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Margaret Fuller, Memoirs of Margaret Fuller Ossoli (ed. W. H. Channing) 10 0 Browse Search
Jula Ward Howe, Reminiscences: 1819-1899 8 0 Browse Search
Frank Preston Stearns, Cambridge Sketches 6 0 Browse Search
Cambridge History of American Literature: volume 3 (ed. Trent, William Peterfield, 1862-1939., Erskine, John, 1879-1951., Sherman, Stuart Pratt, 1881-1926., Van Doren, Carl, 1885-1950.) 6 0 Browse Search
James Parton, Horace Greeley, T. W. Higginson, J. S. C. Abbott, E. M. Hoppin, William Winter, Theodore Tilton, Fanny Fern, Grace Greenwood, Mrs. E. C. Stanton, Women of the age; being natives of the lives and deeds of the most prominent women of the present gentlemen 4 0 Browse Search
Thomas Wentworth Higginson, Women and Men 4 0 Browse Search
Lydia Maria Child, Letters of Lydia Maria Child (ed. John Greenleaf Whittier, Wendell Phillips, Harriet Winslow Sewall) 4 0 Browse Search
The Daily Dispatch: December 20, 1865., [Electronic resource] 2 0 Browse Search
John Harrison Wilson, The life of Charles Henry Dana 2 0 Browse Search
George Ticknor, Life, letters and journals of George Ticknor (ed. George Hillard) 2 0 Browse Search
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Browsing named entities in James Parton, Horace Greeley, T. W. Higginson, J. S. C. Abbott, E. M. Hoppin, William Winter, Theodore Tilton, Fanny Fern, Grace Greenwood, Mrs. E. C. Stanton, Women of the age; being natives of the lives and deeds of the most prominent women of the present gentlemen. You can also browse the collection for Beethoven or search for Beethoven in all documents.

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James Parton, Horace Greeley, T. W. Higginson, J. S. C. Abbott, E. M. Hoppin, William Winter, Theodore Tilton, Fanny Fern, Grace Greenwood, Mrs. E. C. Stanton, Women of the age; being natives of the lives and deeds of the most prominent women of the present gentlemen, Margaret Fuller Ossoli. (search)
the Dial, with the zeal of eighteen, her sympathetic and wise remark on Lowell's first volume. The proper critic of this book would be some youthful friend to whom it has been of real value as a stimulus. The exaggerated praise of such an one would be truer to the spiritual fact of its promise than accurate measure of its performance. This was received with delight by us ardent Lowellites in those days, and it still seems to me admirable. In the third volume of the Dial, she wrote of Beethoven, Sterling, Romaic and Rhine ballads, and other themes. In the fourth volume she published a remarkable article, entitled, The Great Lawsuit; Man versus Men, Woman versus Women. It was a cumbrous name, for which even the vague title, Woman in the nineteenth century, was hailed as a desirable substitute, when the essay was reprinted in book-form. In its original shape, it attracted so much attention that the number was soon out of pant; and it is not uncommon to see sets of the Dial bound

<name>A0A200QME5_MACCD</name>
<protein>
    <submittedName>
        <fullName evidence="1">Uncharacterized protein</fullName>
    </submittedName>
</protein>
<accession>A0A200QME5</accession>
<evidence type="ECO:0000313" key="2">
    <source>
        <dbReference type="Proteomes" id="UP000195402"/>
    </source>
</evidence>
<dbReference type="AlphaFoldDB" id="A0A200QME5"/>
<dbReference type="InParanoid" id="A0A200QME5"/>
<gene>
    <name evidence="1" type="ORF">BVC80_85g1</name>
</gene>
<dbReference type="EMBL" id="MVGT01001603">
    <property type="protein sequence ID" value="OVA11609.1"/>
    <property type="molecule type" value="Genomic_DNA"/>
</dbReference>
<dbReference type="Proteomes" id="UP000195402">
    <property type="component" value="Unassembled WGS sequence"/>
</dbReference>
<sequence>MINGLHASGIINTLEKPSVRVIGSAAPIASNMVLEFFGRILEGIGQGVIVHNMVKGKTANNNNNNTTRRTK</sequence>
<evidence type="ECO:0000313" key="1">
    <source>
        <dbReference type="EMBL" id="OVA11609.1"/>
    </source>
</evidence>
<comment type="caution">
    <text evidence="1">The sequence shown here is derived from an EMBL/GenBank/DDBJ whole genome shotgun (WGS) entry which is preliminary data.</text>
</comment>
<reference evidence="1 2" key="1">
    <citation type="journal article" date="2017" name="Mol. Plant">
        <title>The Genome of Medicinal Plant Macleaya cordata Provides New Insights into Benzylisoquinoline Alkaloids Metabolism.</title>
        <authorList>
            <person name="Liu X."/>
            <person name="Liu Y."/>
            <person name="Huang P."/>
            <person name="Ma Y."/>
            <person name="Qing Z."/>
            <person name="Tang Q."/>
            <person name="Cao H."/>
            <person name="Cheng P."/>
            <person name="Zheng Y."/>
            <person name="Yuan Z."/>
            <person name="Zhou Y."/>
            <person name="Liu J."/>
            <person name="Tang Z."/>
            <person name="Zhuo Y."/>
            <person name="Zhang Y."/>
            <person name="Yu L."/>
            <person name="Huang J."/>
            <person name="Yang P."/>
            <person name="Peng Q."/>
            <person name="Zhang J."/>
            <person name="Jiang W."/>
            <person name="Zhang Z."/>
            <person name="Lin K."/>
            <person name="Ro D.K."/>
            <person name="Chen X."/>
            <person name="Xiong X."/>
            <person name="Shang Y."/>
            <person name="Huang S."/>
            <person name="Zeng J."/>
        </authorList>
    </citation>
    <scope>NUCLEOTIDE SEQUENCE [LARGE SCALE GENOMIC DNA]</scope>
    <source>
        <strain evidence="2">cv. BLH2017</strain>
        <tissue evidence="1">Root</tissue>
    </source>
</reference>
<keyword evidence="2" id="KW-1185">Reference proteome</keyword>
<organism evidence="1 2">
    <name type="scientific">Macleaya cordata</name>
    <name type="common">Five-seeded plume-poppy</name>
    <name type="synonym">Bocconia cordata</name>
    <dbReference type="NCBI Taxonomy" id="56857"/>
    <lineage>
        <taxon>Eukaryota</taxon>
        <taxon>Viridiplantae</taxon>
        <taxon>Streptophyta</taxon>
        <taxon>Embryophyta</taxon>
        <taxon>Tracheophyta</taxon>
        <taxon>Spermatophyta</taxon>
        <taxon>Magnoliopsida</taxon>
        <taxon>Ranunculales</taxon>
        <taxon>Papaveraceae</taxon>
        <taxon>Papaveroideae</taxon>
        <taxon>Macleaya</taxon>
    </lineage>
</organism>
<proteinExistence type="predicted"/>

James Parton, Horace Greeley, T. W. Higginson, J. S. C. Abbott, E. M. Hoppin, William Winter, Theodore Tilton, Fanny Fern, Grace Greenwood, Mrs. E. C. Stanton, Women of the age; being natives of the lives and deeds of the most prominent women of the present gentlemen, Camilla Urso (search)
past, but steadily works her way to new laurels. Seven and eight hours a day is her usual time of practice, and in the long summer days, when other artists seek change or diversion, she finds her recreation in her beloved instrument. On being asked whether she composed for her violin, she answered, Yes, some little pieces,--the Mother's Prayer, the Dream,--but they are nothing. It is enough for me to render the works of the great masters. In her childlike devotion to the genius of Beethoven, Chopin, and Mendelssohn, she reminds one of Hilda, the girl-artist of Hawthorne's Marble Faun, whose life was spent in study of Raphael and Michael Angelo. It is better, thinks this earnest woman, to render vocal the great conceptions of the past, than to win a cheap reputation by fleeting musical mediocrities. Her remarkable memory retains all the music she plays, the orchestral parts as well as her own. Madame Urso's stay in this country is now uncertain. Her latest performances